The real history: The culture and ideology behind Thanksgiving is harmful


Anna Egleson, Staff Writer

On one day out of the year, families gather to celebrate, to feast and to give thanks for all they have—but what’s never mentioned is that they’re celebrating what their ancestors have taken. Thanksgiving has been popularized in parades, children’s plays and elementary school curriculum as a celebration of colonial America and the friendly relationship between indigenous peoples and early settlers. But after centuries of intolerance and systemic oppression, Thanksgiving should no longer be celebrated as a festive occasion.

Although Thanksgiving today is centered on family, the holiday itself is still framed as an occasion which celebrates the original Native American and settler relationship. However, after the way Native peoples have historically been treated, Thanksgiving and what it celebrates is extraordinarily tone deaf.

 In fact, as we’ve been taught in elementary school history lessons, the only reason a Thanksgiving feast was established was for a celebration marking the end of the original settlers’ journeys. But those lessons leave out a lot of important context.

Even as settlers were transmitting deadly diseases, forcing labor, and exploiting Native people, a narrative was constructed -and passed on in popular culture-  in which settlers were welcomed by Natives. Perhaps this was an attempt to quell the guilt of decimating and abusing an entire civilization.

European entitlement towards resources and labor belonging to Native tribes was also somewhat related to the concept of Manifest Destiny, according to Brandon Swart, a U.S. history teacher at NHS. Manifest Destiny, particularly in the context of early America, refers to not only the desire, but the perceived right to steal land and resources indigenous peoples already possessed.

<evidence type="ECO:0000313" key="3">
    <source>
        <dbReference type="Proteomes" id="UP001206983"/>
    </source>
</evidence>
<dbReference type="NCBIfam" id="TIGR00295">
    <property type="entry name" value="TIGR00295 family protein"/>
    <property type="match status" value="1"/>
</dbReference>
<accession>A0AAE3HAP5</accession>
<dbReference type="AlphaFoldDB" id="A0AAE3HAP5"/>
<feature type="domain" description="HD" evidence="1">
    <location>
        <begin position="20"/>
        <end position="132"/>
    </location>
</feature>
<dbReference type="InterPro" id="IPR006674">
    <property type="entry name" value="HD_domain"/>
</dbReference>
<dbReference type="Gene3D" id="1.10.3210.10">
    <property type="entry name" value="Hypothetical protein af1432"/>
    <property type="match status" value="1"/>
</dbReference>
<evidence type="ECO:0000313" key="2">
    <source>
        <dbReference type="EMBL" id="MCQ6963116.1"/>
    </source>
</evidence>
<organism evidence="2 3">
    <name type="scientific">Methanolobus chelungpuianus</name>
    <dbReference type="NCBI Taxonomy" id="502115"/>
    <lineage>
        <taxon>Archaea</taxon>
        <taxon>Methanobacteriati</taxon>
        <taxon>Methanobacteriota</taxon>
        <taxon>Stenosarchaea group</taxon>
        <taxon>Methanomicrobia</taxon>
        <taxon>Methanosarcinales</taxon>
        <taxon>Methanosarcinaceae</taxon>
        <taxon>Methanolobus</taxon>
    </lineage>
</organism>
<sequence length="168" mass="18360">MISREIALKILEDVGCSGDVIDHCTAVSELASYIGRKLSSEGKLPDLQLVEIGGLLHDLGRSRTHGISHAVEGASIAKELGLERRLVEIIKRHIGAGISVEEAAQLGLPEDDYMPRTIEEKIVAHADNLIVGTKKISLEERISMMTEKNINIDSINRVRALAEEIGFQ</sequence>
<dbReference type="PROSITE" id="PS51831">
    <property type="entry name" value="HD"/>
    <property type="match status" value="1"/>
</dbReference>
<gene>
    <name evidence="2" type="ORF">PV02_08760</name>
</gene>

However, the blatant mistreatment of Indigenous peoples goes far beyond early American settlements.

Native American portions of the U.S. populace weren’t even recognized as full citizens of the United States until 1924. People who had lived in the Americas long before settlers ever arrived, were not allowed to vote, or participate in American politics.

Not only that, but the U.S. government allowed states to establish schools with the expressed purpose of erasing Native culture, and assimilating Indigenous children into traditional European American society and ideals. These schools enabled cultural erasure and abuse of children, by taking them away from their families and banning participation in cultural beliefs or practices.

Property laws were made in a calculated, deliberate manner to take advantage of Indigenous Americans who married white Americans. If the couple had a child, that child would be listed as white on any sort of census or legal record. This enabled the legal, but unethical, transfer of Native property to the white population.

One collection compiled by the Indianapolis Public Library shows how Indigenous peoples in America often mourn on Thanksgiving day rather than celebrate. They mourn the genocide of their people, the centuries long oppression, and the ancestral land taken from their people.

While Thanksgiving does not carry the same weight for all Americans, it is absolutely imperative to recognize the shared history of native peoples and Europeans who settled in America, in particular, the history of oppression, exploitation, and murder of indigenous populations. Rather than celebrating people who stole from and murdered indigenous peoples, Americans should celebrate the resiliency and strength of Native peoples.